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Public-Private Partnerships in Serbia: A New Hope

Public-Private Partnerships in Serbia: A New Hope


As a developing country with limited resources, Serbia is inclined to use public-private partnerships (PPP) to improve its infrastructure and increase the quality of public services.

A well-structured PPP project often represents a source of revenue, as the private partner is in most cases obliged to pay a concession fee to the state. Despite this, Serbia has yet to complete a single successful major PPP project; however, recent regulatory amendments provide new hope that the country and foreign investors may finally tap into this lucrative market.

There are various possible types of PPP projects, ranging from local transportation services to large motorway concessions. In this article we deal with the framework for high-value concession projects that was recently amended by the new Decree on Concession Granting in Phases that was adopted in the wake of the public call for the concession project of the Nikola Tesla Airport in Belgrade. Serbia has introduced a new concession-awarding procedure that is meant to increase the collaboration between the public and private partners that should give private partners a bigger say in relation to the structuring of the concession. It is hoped that the new awarding procedure will provide a regulatory framework that can finally facilitate successful implementation of high-value concession projects in Serbia.

All procedures for the awarding of high-value concessions are complex, and describing them in detail goes beyond the scope of this article. However, in order to at least outline this new procedure, we have presented its most important elements and milestones in the diagram below: 

As evident from the diagram, the concession is awarded in two phases. In the first phase potential private partners submit a non-binding proposal; i.e., they describe their preferred concession model in relation to the proposed subject of the concession. The second phase resembles a standard public procurement procedure used for complex, high-value projects. The process ends with the submission of a binding proposal and the selection of the preferred bidder. 

Lack of input from potential private partners can often thwart PPP projects. There are strong indications that one of the largest potential projects in Serbia, the concession of the motorway E-763 stretch between Belgrade and Pozega, failed primarily because the state proposed a concession model that was not economically viable. At the same time, the procedure was not flexible enough to allow bidders to amend the existing model and suggest possible alternatives.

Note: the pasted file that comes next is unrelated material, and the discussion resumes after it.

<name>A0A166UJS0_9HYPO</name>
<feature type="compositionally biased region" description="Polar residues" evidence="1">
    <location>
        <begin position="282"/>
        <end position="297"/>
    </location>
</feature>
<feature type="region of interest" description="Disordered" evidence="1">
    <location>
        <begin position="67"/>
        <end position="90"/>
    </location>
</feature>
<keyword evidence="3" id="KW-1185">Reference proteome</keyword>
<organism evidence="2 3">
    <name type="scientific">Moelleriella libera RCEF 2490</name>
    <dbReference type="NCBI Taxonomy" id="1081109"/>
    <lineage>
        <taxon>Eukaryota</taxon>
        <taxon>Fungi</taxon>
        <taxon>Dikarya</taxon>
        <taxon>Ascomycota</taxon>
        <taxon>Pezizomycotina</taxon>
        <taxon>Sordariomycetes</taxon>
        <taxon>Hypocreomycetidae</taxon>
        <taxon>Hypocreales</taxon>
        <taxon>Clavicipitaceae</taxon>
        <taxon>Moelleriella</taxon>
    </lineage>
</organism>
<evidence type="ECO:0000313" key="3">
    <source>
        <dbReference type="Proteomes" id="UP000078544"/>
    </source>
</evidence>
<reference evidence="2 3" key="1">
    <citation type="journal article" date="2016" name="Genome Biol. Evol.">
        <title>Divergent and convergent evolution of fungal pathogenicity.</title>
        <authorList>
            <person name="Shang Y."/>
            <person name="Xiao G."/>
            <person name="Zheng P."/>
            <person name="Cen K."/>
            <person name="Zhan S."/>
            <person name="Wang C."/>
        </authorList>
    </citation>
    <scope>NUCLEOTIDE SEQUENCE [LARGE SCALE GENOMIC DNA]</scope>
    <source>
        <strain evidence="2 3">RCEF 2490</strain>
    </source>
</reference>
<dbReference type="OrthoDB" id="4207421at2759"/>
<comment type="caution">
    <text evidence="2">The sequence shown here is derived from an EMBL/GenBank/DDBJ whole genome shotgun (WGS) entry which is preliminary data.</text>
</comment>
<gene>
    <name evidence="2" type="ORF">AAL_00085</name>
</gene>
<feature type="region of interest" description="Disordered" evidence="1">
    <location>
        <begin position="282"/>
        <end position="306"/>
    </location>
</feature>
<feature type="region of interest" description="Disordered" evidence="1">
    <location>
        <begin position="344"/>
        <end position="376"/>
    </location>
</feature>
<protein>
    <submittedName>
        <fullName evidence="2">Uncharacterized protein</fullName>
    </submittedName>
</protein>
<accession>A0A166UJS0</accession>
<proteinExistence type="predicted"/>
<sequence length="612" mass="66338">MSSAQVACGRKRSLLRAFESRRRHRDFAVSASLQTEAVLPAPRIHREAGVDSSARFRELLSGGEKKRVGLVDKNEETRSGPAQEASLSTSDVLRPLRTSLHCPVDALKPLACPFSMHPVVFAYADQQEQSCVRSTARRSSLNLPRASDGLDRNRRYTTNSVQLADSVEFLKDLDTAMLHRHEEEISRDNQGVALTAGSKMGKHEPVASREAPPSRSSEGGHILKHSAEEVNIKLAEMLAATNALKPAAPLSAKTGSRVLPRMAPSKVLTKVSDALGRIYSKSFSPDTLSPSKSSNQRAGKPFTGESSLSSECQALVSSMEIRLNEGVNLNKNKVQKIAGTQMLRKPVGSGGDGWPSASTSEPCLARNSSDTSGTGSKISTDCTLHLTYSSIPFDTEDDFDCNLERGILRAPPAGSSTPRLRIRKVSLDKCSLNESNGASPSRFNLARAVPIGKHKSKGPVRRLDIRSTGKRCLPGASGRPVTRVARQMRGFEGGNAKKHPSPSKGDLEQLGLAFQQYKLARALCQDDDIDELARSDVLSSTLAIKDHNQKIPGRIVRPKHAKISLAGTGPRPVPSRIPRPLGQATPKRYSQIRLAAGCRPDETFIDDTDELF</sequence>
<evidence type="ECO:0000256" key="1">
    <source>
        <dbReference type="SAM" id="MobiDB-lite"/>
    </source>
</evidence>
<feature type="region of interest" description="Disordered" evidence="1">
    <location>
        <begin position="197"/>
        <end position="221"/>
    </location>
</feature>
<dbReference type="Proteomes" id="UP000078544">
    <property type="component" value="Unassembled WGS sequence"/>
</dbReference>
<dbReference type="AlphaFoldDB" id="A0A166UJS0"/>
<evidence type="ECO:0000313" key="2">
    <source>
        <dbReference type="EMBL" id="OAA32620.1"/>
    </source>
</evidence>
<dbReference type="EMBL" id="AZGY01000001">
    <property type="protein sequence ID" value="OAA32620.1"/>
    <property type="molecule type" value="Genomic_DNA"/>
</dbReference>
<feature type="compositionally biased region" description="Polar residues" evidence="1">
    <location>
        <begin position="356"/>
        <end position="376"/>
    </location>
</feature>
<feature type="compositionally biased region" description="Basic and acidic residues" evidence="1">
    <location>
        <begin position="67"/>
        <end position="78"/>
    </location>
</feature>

The new concession-awarding procedure explicitly prescribes constant back-and-forth communication between the two sides, including extensive consultation on the concession model and other key aspects of the project. This potentially game-changing breakthrough in the concession-awarding procedure provides a glimmer of hope for future projects.

It remains to be seen whether the Government will have the capacity to fully understand and embrace the needs of the private sector when developing a concrete concession model, especially when dealing with the most critical component thereof – the allocation of risk. The Government to this point has been reluctant to take on any form of risk associated with a project, preferring instead to transfer all potential risks on to private partners. One potential explanation for this revolves around the insufficient administrative capacities of the Government to handle complex projects that are purely commercial in nature, which creates a defensive barrier to entry by the private sector. There are clear indications, however, that the Government has become increasingly aware of this fact and has made a significant effort to improve its relationship with private partners by bringing professional advisers on board during the early stages of project planning and development. 

It is clear that concessions and PPP in general represent untapped sources of growth, but it remains to be seen if the Government and private investors are finally prepared to turn that potential into reality. The local legal industry definitely stands ready to do its part of the work.

By Nikola Aksic, Partner, Gecic Law

This Article was originally published in Issue 4.3 of the CEE Legal Matters Magazine. If you would like to receive a hard copy of the magazine, you can subscribe here.

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